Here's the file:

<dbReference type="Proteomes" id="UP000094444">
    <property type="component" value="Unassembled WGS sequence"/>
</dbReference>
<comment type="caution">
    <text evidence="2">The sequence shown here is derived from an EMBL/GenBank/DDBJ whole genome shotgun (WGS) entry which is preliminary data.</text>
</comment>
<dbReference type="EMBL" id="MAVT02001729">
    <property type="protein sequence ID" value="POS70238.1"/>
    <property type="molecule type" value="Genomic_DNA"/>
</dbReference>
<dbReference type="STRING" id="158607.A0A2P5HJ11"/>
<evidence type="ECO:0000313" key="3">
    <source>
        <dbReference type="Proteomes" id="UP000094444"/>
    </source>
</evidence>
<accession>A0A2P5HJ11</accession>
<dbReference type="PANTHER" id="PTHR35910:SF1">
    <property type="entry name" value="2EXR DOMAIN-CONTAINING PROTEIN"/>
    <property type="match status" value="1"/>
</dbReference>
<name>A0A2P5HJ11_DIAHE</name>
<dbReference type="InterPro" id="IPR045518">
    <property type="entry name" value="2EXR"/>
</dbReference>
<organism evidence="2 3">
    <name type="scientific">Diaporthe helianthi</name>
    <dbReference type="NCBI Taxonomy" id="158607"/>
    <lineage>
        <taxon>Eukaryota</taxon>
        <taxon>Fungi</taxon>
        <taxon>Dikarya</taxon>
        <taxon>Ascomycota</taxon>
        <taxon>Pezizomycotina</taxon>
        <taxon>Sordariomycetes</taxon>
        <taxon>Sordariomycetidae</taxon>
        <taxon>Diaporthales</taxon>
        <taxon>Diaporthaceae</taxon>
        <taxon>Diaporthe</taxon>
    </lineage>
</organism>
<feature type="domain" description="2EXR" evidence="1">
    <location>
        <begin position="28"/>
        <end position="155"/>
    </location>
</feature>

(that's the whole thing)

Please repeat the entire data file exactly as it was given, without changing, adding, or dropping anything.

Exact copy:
<dbReference type="Proteomes" id="UP000094444">
    <property type="component" value="Unassembled WGS sequence"/>
</dbReference>
<comment type="caution">
    <text evidence="2">The sequence shown here is derived from an EMBL/GenBank/DDBJ whole genome shotgun (WGS) entry which is preliminary data.</text>
</comment>
<dbReference type="EMBL" id="MAVT02001729">
    <property type="protein sequence ID" value="POS70238.1"/>
    <property type="molecule type" value="Genomic_DNA"/>
</dbReference>
<dbReference type="STRING" id="158607.A0A2P5HJ11"/>
<evidence type="ECO:0000313" key="3">
    <source>
        <dbReference type="Proteomes" id="UP000094444"/>
    </source>
</evidence>
<accession>A0A2P5HJ11</accession>
<dbReference type="PANTHER" id="PTHR35910:SF1">
    <property type="entry name" value="2EXR DOMAIN-CONTAINING PROTEIN"/>
    <property type="match status" value="1"/>
</dbReference>
<name>A0A2P5HJ11_DIAHE</name>
<dbReference type="InterPro" id="IPR045518">
    <property type="entry name" value="2EXR"/>
</dbReference>
<organism evidence="2 3">
    <name type="scientific">Diaporthe helianthi</name>
    <dbReference type="NCBI Taxonomy" id="158607"/>
    <lineage>
        <taxon>Eukaryota</taxon>
        <taxon>Fungi</taxon>
        <taxon>Dikarya</taxon>
        <taxon>Ascomycota</taxon>
        <taxon>Pezizomycotina</taxon>
        <taxon>Sordariomycetes</taxon>
        <taxon>Sordariomycetidae</taxon>
        <taxon>Diaporthales</taxon>
        <taxon>Diaporthaceae</taxon>
        <taxon>Diaporthe</taxon>
    </lineage>
</organism>
<feature type="domain" description="2EXR" evidence="1">
    <location>
        <begin position="28"/>
        <end position="155"/>
    </location>
</feature>